Learn what it takes to implement a continuous learning culture in your company, leveraging the benefits of deliberate practice and with examples borrowed from the field of software development.
Introduction to continuous learning
A culture of continuous learning enables innovation and has a big impact on employee engagement and talent attraction. Besides that, the point is: (almost) everything changes, fast. If we want to keep succeeding (or, at least, surviving) and successfully manage these ongoing changes, we better make sure employees constantly widen their perspective.
But, wait, are you familiar with the concept of continuous learning? Is your current working environment actually supporting and encouraging such a culture? Anyway, what are we talking about and why should we care at all?
With this article we’re kicking off a series on continuous learning. In this first episode, and after introducing the main concept, we take a look at deliberate practice: what kind of place can it occupy within learning cultures and how can it be applied to software development?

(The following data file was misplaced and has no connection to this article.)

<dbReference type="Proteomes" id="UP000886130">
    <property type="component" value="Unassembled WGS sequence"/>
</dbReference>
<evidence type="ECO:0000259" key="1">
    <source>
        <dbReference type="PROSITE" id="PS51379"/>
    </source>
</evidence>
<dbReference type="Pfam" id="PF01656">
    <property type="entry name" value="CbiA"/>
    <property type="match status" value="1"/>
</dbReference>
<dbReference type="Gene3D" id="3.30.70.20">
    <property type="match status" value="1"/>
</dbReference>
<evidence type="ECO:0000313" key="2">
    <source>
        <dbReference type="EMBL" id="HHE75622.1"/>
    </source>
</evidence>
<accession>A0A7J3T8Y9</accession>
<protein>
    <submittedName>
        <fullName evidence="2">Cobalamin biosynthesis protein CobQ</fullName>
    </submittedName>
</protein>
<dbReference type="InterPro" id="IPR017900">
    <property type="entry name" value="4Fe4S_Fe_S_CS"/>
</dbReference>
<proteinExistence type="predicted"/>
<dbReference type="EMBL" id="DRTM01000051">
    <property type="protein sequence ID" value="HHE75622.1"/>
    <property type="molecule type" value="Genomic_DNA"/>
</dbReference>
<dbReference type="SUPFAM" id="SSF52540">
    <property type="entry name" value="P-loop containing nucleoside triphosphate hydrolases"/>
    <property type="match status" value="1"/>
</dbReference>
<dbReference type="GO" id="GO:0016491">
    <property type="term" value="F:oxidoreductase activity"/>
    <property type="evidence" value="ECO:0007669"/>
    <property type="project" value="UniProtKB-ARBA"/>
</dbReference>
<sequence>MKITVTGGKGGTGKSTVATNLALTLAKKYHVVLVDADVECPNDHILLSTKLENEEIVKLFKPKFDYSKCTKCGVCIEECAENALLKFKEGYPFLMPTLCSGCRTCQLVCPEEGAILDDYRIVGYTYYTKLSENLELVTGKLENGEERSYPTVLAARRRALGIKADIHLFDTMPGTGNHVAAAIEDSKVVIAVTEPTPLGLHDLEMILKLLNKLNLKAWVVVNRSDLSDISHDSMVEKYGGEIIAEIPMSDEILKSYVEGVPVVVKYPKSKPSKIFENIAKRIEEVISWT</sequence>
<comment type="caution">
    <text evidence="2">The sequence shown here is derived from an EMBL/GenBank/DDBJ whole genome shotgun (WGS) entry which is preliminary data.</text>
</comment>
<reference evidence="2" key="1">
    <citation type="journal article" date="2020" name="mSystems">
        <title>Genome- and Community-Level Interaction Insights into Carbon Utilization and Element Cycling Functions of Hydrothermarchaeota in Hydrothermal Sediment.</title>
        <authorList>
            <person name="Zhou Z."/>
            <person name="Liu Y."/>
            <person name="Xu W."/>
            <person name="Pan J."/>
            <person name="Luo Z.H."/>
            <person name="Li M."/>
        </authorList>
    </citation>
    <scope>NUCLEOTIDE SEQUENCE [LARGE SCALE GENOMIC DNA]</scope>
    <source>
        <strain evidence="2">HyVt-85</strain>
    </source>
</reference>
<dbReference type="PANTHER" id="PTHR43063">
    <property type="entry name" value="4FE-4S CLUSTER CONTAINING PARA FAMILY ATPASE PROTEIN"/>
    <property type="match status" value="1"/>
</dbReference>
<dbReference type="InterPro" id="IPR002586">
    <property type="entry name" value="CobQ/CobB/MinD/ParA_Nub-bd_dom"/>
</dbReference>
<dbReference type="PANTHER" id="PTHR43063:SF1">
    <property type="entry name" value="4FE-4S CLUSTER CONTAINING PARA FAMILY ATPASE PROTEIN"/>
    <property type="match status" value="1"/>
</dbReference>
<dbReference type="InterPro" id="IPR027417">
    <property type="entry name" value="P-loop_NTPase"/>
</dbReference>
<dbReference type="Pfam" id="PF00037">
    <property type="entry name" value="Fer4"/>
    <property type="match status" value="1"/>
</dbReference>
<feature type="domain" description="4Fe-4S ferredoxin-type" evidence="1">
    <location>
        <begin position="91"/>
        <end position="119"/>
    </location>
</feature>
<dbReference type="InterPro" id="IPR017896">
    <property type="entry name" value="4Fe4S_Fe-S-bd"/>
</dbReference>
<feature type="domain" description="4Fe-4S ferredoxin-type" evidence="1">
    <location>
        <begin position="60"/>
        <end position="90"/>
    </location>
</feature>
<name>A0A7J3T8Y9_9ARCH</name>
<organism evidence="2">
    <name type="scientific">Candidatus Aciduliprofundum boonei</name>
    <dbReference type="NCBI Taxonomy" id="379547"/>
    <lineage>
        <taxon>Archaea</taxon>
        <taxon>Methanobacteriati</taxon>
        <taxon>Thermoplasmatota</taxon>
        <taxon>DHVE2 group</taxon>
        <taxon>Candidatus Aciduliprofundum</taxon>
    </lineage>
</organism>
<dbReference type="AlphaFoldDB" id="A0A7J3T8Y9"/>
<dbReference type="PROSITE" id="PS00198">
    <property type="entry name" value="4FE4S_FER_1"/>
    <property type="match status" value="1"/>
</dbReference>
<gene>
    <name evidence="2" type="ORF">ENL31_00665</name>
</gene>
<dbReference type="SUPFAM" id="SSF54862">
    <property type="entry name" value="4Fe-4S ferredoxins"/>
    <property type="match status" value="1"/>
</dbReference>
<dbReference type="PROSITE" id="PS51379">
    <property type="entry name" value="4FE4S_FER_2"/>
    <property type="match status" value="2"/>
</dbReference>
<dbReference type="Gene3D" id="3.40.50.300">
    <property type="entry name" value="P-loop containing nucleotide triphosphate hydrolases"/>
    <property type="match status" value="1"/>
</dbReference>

Whatever role you play within your organization, this series aims to present important concepts to be taken into account during the development or creation of a successful culture of continuous learning.
What is continuous learning?
On an individual level, continuous learning can be defined as “the ability to continually expand and improve one’s skills and knowledge in order to perform effectively and adapt to changes in the workplace”.
But, how well are we using our ability to continuously learn? Answering yes to the following questions might indicate we’re on the right track:
- Do you like to identify ways to improve what you have already done?
- Do you ask questions whenever you don’t understand something?
- Do you regularly ask for feedback or advice?
- Do you often find yourself using different tools and practices?
On an organizational level, we can define it as “the collection of conventions, values, practices and processes which encourage employees to continuously develop knowledge and competence, without relying on formal training programs.”